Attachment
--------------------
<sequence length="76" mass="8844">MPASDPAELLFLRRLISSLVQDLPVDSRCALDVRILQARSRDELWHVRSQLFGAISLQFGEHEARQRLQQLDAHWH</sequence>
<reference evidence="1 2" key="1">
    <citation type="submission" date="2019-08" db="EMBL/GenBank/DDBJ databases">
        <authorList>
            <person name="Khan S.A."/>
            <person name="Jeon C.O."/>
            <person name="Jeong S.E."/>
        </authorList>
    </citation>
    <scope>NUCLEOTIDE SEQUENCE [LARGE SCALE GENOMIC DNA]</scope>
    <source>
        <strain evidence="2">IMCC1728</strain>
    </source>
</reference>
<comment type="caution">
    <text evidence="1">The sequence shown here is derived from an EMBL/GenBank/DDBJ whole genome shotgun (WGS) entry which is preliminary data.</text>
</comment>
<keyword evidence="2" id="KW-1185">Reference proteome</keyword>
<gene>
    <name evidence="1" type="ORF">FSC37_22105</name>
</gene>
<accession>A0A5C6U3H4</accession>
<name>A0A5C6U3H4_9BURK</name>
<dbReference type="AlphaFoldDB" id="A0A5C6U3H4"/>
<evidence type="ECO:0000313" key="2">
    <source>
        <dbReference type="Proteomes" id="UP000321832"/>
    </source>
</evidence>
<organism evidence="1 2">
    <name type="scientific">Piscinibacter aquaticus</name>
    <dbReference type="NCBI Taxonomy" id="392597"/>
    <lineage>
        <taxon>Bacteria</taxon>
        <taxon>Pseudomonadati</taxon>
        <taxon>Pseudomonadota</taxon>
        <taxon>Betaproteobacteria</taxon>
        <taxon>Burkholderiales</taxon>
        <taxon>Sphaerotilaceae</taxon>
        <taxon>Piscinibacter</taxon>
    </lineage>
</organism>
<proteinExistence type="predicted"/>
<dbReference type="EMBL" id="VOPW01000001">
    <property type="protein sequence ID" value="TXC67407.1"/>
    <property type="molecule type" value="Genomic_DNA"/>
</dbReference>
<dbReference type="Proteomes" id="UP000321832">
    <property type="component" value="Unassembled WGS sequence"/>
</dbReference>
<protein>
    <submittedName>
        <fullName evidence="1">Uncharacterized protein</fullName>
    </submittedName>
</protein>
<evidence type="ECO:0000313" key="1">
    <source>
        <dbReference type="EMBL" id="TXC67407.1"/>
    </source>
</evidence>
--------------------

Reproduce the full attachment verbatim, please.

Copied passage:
<sequence length="76" mass="8844">MPASDPAELLFLRRLISSLVQDLPVDSRCALDVRILQARSRDELWHVRSQLFGAISLQFGEHEARQRLQQLDAHWH</sequence>
<reference evidence="1 2" key="1">
    <citation type="submission" date="2019-08" db="EMBL/GenBank/DDBJ databases">
        <authorList>
            <person name="Khan S.A."/>
            <person name="Jeon C.O."/>
            <person name="Jeong S.E."/>
        </authorList>
    </citation>
    <scope>NUCLEOTIDE SEQUENCE [LARGE SCALE GENOMIC DNA]</scope>
    <source>
        <strain evidence="2">IMCC1728</strain>
    </source>
</reference>
<comment type="caution">
    <text evidence="1">The sequence shown here is derived from an EMBL/GenBank/DDBJ whole genome shotgun (WGS) entry which is preliminary data.</text>
</comment>
<keyword evidence="2" id="KW-1185">Reference proteome</keyword>
<gene>
    <name evidence="1" type="ORF">FSC37_22105</name>
</gene>
<accession>A0A5C6U3H4</accession>
<name>A0A5C6U3H4_9BURK</name>
<dbReference type="AlphaFoldDB" id="A0A5C6U3H4"/>
<evidence type="ECO:0000313" key="2">
    <source>
        <dbReference type="Proteomes" id="UP000321832"/>
    </source>
</evidence>
<organism evidence="1 2">
    <name type="scientific">Piscinibacter aquaticus</name>
    <dbReference type="NCBI Taxonomy" id="392597"/>
    <lineage>
        <taxon>Bacteria</taxon>
        <taxon>Pseudomonadati</taxon>
        <taxon>Pseudomonadota</taxon>
        <taxon>Betaproteobacteria</taxon>
        <taxon>Burkholderiales</taxon>
        <taxon>Sphaerotilaceae</taxon>
        <taxon>Piscinibacter</taxon>
    </lineage>
</organism>
<proteinExistence type="predicted"/>
<dbReference type="EMBL" id="VOPW01000001">
    <property type="protein sequence ID" value="TXC67407.1"/>
    <property type="molecule type" value="Genomic_DNA"/>
</dbReference>
<dbReference type="Proteomes" id="UP000321832">
    <property type="component" value="Unassembled WGS sequence"/>
</dbReference>
<protein>
    <submittedName>
        <fullName evidence="1">Uncharacterized protein</fullName>
    </submittedName>
</protein>
<evidence type="ECO:0000313" key="1">
    <source>
        <dbReference type="EMBL" id="TXC67407.1"/>
    </source>
</evidence>